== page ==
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Eternity's Child indie creator Luc Bernard is leaving game development, shortly after the recent PC release of his WiiWare-bound episodic platformer. But why? Gamasutra caught up with the controversial artist and designer, who admits he may have "b

August 19, 2008

17 Min Read

Author: by Alastair Wallis, Staff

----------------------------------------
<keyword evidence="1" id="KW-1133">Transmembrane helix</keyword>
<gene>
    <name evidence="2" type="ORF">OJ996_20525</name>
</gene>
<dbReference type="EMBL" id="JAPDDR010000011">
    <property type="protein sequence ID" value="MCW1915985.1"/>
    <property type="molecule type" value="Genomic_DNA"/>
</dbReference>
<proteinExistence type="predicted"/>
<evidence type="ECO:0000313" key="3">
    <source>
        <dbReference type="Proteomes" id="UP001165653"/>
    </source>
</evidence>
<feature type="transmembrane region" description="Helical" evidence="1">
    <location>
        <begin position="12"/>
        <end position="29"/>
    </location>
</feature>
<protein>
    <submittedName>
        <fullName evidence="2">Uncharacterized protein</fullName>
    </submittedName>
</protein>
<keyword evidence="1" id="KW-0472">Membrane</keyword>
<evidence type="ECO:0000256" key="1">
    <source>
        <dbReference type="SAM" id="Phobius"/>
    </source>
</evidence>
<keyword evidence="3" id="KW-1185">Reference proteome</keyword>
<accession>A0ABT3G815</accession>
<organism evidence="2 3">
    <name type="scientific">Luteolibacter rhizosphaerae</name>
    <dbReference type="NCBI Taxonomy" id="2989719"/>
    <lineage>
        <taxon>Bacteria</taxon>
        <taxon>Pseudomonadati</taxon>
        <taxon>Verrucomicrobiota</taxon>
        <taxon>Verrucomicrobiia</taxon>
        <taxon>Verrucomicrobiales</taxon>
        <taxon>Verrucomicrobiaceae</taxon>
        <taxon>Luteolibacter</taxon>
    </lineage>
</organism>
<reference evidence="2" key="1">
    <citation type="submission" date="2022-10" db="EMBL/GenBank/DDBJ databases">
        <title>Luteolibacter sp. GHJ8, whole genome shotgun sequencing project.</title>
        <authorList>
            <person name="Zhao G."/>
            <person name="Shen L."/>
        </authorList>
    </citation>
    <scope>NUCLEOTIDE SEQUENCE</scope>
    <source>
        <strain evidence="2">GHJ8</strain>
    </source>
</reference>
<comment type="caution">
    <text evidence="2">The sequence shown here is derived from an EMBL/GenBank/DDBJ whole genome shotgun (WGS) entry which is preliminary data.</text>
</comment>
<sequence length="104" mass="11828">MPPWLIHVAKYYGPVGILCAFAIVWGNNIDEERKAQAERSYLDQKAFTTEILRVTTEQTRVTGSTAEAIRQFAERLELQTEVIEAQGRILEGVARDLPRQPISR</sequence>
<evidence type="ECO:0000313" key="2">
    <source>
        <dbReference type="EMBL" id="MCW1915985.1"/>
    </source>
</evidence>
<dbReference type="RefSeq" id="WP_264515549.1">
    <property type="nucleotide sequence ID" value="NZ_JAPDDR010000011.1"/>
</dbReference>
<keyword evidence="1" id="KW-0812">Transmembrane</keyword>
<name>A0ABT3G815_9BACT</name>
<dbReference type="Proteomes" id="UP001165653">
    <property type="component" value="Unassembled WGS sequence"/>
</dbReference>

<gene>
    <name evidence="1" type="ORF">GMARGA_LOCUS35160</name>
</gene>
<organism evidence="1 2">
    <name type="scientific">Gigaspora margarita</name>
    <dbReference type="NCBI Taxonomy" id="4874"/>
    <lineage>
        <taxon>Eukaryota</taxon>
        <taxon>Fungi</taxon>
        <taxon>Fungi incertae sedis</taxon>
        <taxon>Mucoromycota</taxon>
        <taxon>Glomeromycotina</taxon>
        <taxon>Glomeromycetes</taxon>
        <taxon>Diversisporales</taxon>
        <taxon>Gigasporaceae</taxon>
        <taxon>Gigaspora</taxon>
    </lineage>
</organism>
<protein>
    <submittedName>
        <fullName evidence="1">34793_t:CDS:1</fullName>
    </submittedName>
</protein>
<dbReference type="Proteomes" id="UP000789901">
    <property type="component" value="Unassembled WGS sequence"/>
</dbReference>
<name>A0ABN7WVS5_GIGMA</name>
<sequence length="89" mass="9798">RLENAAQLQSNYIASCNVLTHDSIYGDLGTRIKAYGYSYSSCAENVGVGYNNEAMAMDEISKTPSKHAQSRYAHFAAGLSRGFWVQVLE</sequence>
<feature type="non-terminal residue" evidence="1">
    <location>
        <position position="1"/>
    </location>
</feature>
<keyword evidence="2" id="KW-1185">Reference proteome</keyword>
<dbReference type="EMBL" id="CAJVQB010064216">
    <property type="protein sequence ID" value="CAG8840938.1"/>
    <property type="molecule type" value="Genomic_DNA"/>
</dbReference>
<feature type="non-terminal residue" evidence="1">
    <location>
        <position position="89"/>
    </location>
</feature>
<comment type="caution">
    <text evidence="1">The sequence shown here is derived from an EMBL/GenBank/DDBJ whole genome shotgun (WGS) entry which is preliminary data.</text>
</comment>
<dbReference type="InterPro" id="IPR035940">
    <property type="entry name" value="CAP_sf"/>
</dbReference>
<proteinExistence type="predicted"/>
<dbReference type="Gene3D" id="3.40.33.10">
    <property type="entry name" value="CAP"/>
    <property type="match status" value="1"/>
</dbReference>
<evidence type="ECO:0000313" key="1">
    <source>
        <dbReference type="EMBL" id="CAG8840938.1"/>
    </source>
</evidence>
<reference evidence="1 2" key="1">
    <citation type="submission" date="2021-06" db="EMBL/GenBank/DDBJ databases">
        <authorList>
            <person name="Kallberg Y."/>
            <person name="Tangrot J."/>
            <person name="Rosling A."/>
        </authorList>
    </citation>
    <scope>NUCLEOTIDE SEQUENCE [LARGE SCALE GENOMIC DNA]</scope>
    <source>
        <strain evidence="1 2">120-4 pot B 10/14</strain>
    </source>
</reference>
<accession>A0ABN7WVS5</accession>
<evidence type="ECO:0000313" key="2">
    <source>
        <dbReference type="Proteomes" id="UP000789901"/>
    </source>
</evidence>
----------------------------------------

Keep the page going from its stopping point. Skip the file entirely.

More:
Luc Bernard, artist and designer behind indie platformer Eternity's Child, recently made waves when he announced via his blog that he "won't be continuing in videogames," largely due to financial difficulties and his perception that "the press can really destroy you morally". After originally announcing the game as an XNA title for Xbox Live Arcade in early 2007, Eternity's Child eventually moved to WiiWare and PC formats, with the latter version having released on Steam late last month. Despite his plans to take leave of game development in the future, Bernard has firmly stated his intention along with development and publishing partners Silver Sphere Studios and Alten8 to keep releasing new patches and content for the game, intended as the first episode in a series. Meanwhile, the WiiWare version remains in development. In the wake of the initial wave of reviews for the game, a few of which took a particularly combative tone, causing further internet commotion, Gamasutra contacted Bernard to discuss his recent statements, the reactions to the game, and his own hindsight on the whole affair. Also discussed are his sometimes-rocky relationship with programmer Joshua Pearce, as well as future creative plans, which may include television and film -- possibly with notorious game-to-film director Uwe Boll. How did you move from the previous XNA version to getting the game on Steam and Wiiware? Luc Bernard: Well, at that time there was a lack of information about how how we were able to sell XNA games. Also at that time I was in America just, well, wasting time, so I was not working on the game properly. So, well, once I got back to Europe for a month I decided to go for PC and Wii because there seems to be more players on those machines. What was it that attracted you to XNA in the first place, then? LB: Mainly the HDTV and, well, Xbox 360. Most people like to play on consoles now, and for some weird reason people see you as a success if you get a game on a console rather than PC. Though, PC has some of the best games, and I prefer playing PC versions of Xbox games. How did the deal with Alten8 come about, and how did that lead to the game heading to Steam? LB: Well, I knew the CEO before, because we did a mobile game together, so knowing I wanted to try out the Wii, and they were developers for it, I decided to do that version with them. The Steam version came because a lot of people wanted it to come out on other machines than Wii, and all the original code was done on PC, so it would have been a waste to not put it out on PC. Plus, you get HD greatness! Are you glad you launched on PC first? It seems like it's given you a good chance to at least become aware of the issues that the game has, and have a chance to fix them up. LB: We fixed them up the first day. I think it was good, yes, but both ones are really different. The PC one will be never ending while the Wiiware one you buy it and when you finish it it's over, no updates. Was the $5 pricepoint of the game your idea, and do you think that's worked in regards to drumming up interest? LB: Yes, I always wanted it to be really cheap. I want as many people to try it out possible. That might have made people interested in it for sure -- more people are willing to give it a try. How many copies have you sold so far? LB: Haha, I have a contract with Valve that says no revealing numbers! So what other stats have you been able to gather from Steam? You can check the average amount of time spent playing and things like that, right? LB: Yes that is pretty neat. Steamworks is really awesome. Steam is taking PC games to the next level; now gamers need to get away from their consoles and play more on PC. When was the release date decided upon? LB: We kept on changing month for the PC version and then set a date and, well, got it out. As simple as that. Would you have wanted longer, given the reaction to the unpatched version? LB: Well, the jumping button worked fine. Angel just bends. The beta testers had no problems and neither did we, so that's what I'm still trying to figure out. The press never told us it wasn't working in the preview versions, and they didn't like the bending -- because we went for a more realistic jumping. But, well, we got a patch out the same day the game was released. I mean, what other devs do that? lb1.jpgHow do you feel about reviews noting that the game feels like a work in progress? LB: I totally agree with the Kotaku one: Eternity's Child Steam is a very different game than the Wiiware one. The Steam one is for users; it's going to grow with the community. Right now for only $4.99, people have got 15 hours of gameplay out of it, while with new chapters added and the level editor being made better and better the game will never end. So we are doing something new in terms of episode based games. You buy Eternity's Child once you get all the new episodes for free updated via Steam. That seems a little weird -- I mean, you could charge for them really, couldn't you? Why not price additional episodes as well? LB: Let's put it this way: I always wanted to do a cheap game so many people could buy it. And I wanted to do something different episode wise. My plan is to offer the best deal possible to gamers. I know you've mentioned in the Steam forums that you're interested to see where future patches take the game -- do you think this could effectively put potential buyers off, given that it suggests a lack of a "definitive" version? LB: What I meant by patches was new chapters. I wanted to see what fans wanted to see and know about the world. I mean, listen to your customers! Don't take them for granted. We reply personally to each message and make sure everyone is 100% happy. If someone is lost in a level, they tell us and we help them finish. Eternity's Child: Chapter 1: Mother Nature on its own is worth the $4.99, but with us always adding things, why would it put people off? They get a game that is always growing and one that listens to them. I mean, is it better to have a game that is always growing, or just one that once you play it, it's dead? There will never be a ending to Eternity's Child Steam. What do you see yourself adding in the future? LB: I want to do the sequel to Chapter 1, which will be very story based, and also a prequel chapter. I think we also need to add new features to the level editor and a website for people to upload their levels, since users love that. And maybe easier ways to make mods: so far I've seen people modding Eternity's Child with Half-Life and Spore. Did you expect that kind of modding to happen this soon? LB: None of us did. It went pretty fast, but it's really neat -- I am loving it. I can't wait until I see someone put porn pictures into Eternity's Child, I would find that really funny. But, I mean, this is really awesome. Plus, the custom levels will be great: we're starting to see some, and I am trying to set up a website for people to upload them with a Japanese translator who is good at website stuff. How many episodes do you expect the story to run over? LB: There are two others planned, but if Eternity's Child sells constantly all the time, we're just going to add episodes all the time. Are there particular points in the reviews that have criticised the game that you have problems with? LB: Well, there was one review that seemed more personal than anything else. That's the way I felt about it. Plus, I hate it when someone does a review without finishing the game. And you can tell, via Steam? LB: No, because one of them told me, since we made peace behind the scenes. Since I wanted a re-review, since you can't review a game without finishing it. lb1.jpgWhy do you say it was a personal attack? LB: It felt more like one with the comments like, "Do not mention this game, it will give it some sort of unholy power." I mean, that was not necessary, so for me it was a direct insult. Are there criticisms that you would agree with? LB: Yes, I need the next chapter to focus a lot more on the story. It's what is interesting about Eternity's Child, so even if some people find it cheesy, fans want to know more. Do you think you'll be getting the story across in different ways, given the problems that people seemed to have with the approach you took in the first episode? LB: You mean the fact that the first episode was about Mother Nature? Well, Joshua found that my original story was too cheesy and that I needed to hire a writer to help me because I talk like a retard, so for Chapter 2 I get to hire a writer and Joshua can't say anything if it's cheesy. People like cheesy stuff anyways. Are there more positive elements that you're glad to see acknowledged? LB: The thing I'm the most glad about is the community growing around the game. I mean, it's just great. It's not like we just released this and let it out there, we are looking after every customer, and I'm sure they are also having fun telling us what they want to see. Plus, loads of people write to us saying that they love the game, and that's it's the indie game of the summer. What about comments on your blog like, "as we speak Joshua is tightening up the controls and jump (about fucking time to be honest)"? Doesn't that imply a lack of workable relationship between the two of you? LB: We are both two different people, so we get into a lot of fights about what we think should be done like this or that, and there has been a lot of drama behind the scenes. I won't go out and tell our personal lives. But it's mainly different ideas, I mean I don't want to go any further into saying anything. That might sound bad. We are just different. Is there any chance you'll continue working together? LB: Well yes, on Eternity's Child -- we've still got chapters to do, and then the Wiiware one with Alten8. But Joshua has got some game ideas he wants to do, and I've got my own, so for the future we might not work together. But we might end up doing another game -- we just won't be doing all our games together. Haha, do you realise this question makes us sound like we were a married couple or something? What I meant, basically, is that it's kind of a blunt thing to say -- it's certainly not something I'd say publicly in regards to anyone I work with. Well, behind scenes you see me and Joshua insulting each other when we don't agree, so why can't we do it in public? Let's put it this way, I will always be honest with people. I can get mad at someone for something but then after a few hours I get over it and move on, but if I have a problem I will tell them. I guess it's not professional, but I mean, we're indies, I'm not employed by a company so I don't need to be censured. This is also probably the reason that I do not work for any company. I think what I have done several times on the internet -– well, no one would want that. lb1.jpgHow does Joshua feel about the whole situation? Surely the level of blame you've attributed to him can't be a good thing. LB: Well, I do wish he would listen to me on some elements, but yes, I did get quite angry and I was not nice to him. These questions really do sound like something you would find in a tabloid -- this is weird. Totally not my intention. I'm not trying to suggest anything – you've just clearly been working together on the game for a while. It's like Morrissey and Johnny Marr, or something. They worked well together, and not so well apart. But you're really in a position of creative control for the whole thing, right? I'm assuming you wouldn't exactly view the game as a team based exercise. LB: Well, I don't get to control as much as you think. I mean, me and Joshua -- it's really a partnership so if he disagrees with something he won't do it. He also designed a baddie in Eternity's Child. I mean, I need to listen to ideas from other people because they can bring in some cool ideas. But yes, I must admit, I would have preferred maybe to control everything, but then that would be like me being a dictator. But, on all graphical elements I got my say! Like, where things are placed, etc., and what is a big no and when there was graphical glitches. I'm just curious about his reactions to the blame that you seem to have placed on him, to a degree. LB: Hmmm, I think he was angry at me for a day or two. But he got over it, since I'm the public guy so I always have to deal with the hate mail. Why did you decide to remove the Destructoid robot? LB: Well, I put him in, because one of the journalists on that website was a friend so he asked me. So then, with the owner [of the site] we agreed to have him in. However, after the review where they did not finish the game, and well, most of the users telling me to fuck off and that they hope I die, and that then spammed my email account, why would I leave it in there? So I might just leave him in Chapter 1 and keep him out of the Wiiware one and other chapters, but I've got other better baddies planned that are part of the world of Eternity's Child. I'm not on bad terms with them, I still talk to some journalists there. But not all of them? LB: Well, I don't know them all. And the ones who reviewed the game I had never talked to before. Does the reception of the WiiWare version worry you? How involved are you with that version? LB: Alten8 is porting the PC one, and we are adding extra levels, making it easier and some other elements. The worst is trying to figure out how to compress everything. Last time, from what I heard, the engine is 80% ported. I am quite involved in that version -- they don't take a decision without asking me, because they want to be as close to my vision possible. Do you worry that your response to the situation might have influenced people's opinions of you negatively? lb1.jpgLB: Well, I will ask you a question: if loads of people came up to you, trying to beat you into the ground for fun with "fuck you" and "go and die" in your email. Would you be nice back? Or would you want me to put on a PR act and just pretend that everything is okay? I'm just human like everyone. I reply to every email of a fan personally, and I'm on the Steam forums all the time. The people who support us? I owe them the world, and I don't go and ignore them, so I think that's what matters is what people who have talked to me think. At least you know that I'll be honest with what I say, and I won't lie. Of course, I think that my publisher might be a bit angry, and other business people might run away from me now. But it's not the first time drama happened, and it's probably not the last. So, I'm keeping a low cover now! The only place people can find me is in the Steam forums. I understand the attacks are bound to get you pretty riled up – and I'd agree that they're really not necessary, and a sign of gross immaturity on the part of those who attacked you. But, I think you've also got responsibilities as a public figure. It sounds like you're aware of them to a degree, I suppose. Has the publisher actually said anything to you about it? LB: I'm a human, I'm not going to act like a PR guy and pretend everything's fine. If someone came up to you on the street and said, "Fuck you!" you would probably not just stay there, but you'd punch him. The bad thing is, why do people have to be so rude on the internet and in real life they act normal? Plus those were personal attacks. You know, since Eternity's Child got a lot of hype -- for some reason -- and it just made people feel better to be able to try and bash me to the ground. What's with the quitting, though? As I said, I think there's a great deal of immaturity out there, and I don't really think it's something that should be affecting you to the degree that it seems to be. LB: It's not so much about the stupid 14-year-olds. It's really about I'm not in a financial or personal position right now to do anything at the moment. I might have a bunch of fans, but the fact is this, it's really hard to work on games without any money! That's the main reason. Where do you see your career going from here? LB: Well, an industry friend who has a lot of experience told me that I have dug myself in a gigantic hole. And I basically destroyed my career. That's why I am taking a break from video games. I am just going to work on Eternity's Child, add new chapters to the Steam version, get the Wiiware one out, and on the side just maybe do some graphic novels. And then if those both sell well, I will be able to finance myself my dream video game. Getting financing, even if the budget is only $40,000? It's near impossible. Even if there are fans of Eternity's Child and what I do, there are also many, many haters. And, well, no companies take me seriously either! I mean, what I am mostly is entertainment to people, and I am aware of that. Are you working on other projects at the moment? I know a while back you told me that you were pitching a film to various people -– how's that going? LB: Well, I wrote a story in the Eternity's Child world that was perfect for a film. Okay, it would not be suitable for young children probably, and then I showed Uwe Boll -- since I was thinking, "Well, Uwe Boll's films aren't that bad. They are B-movies, and I love B-movies, and he's never tried 2D animation yet." But we'll see what happens; if anything happens or not. That's how Eternity's Child started out really. It was at first a pitch for a French TV channel as a series. There is just so much in the world of Eternity's Child: different species and side stories, and different parts of that planet. So that's why I want to also have a go at a graphic novel. Angel is not the only main character of the world. I did several, but I would really love to explore this as a 2D animated series, since there is just so much you can do.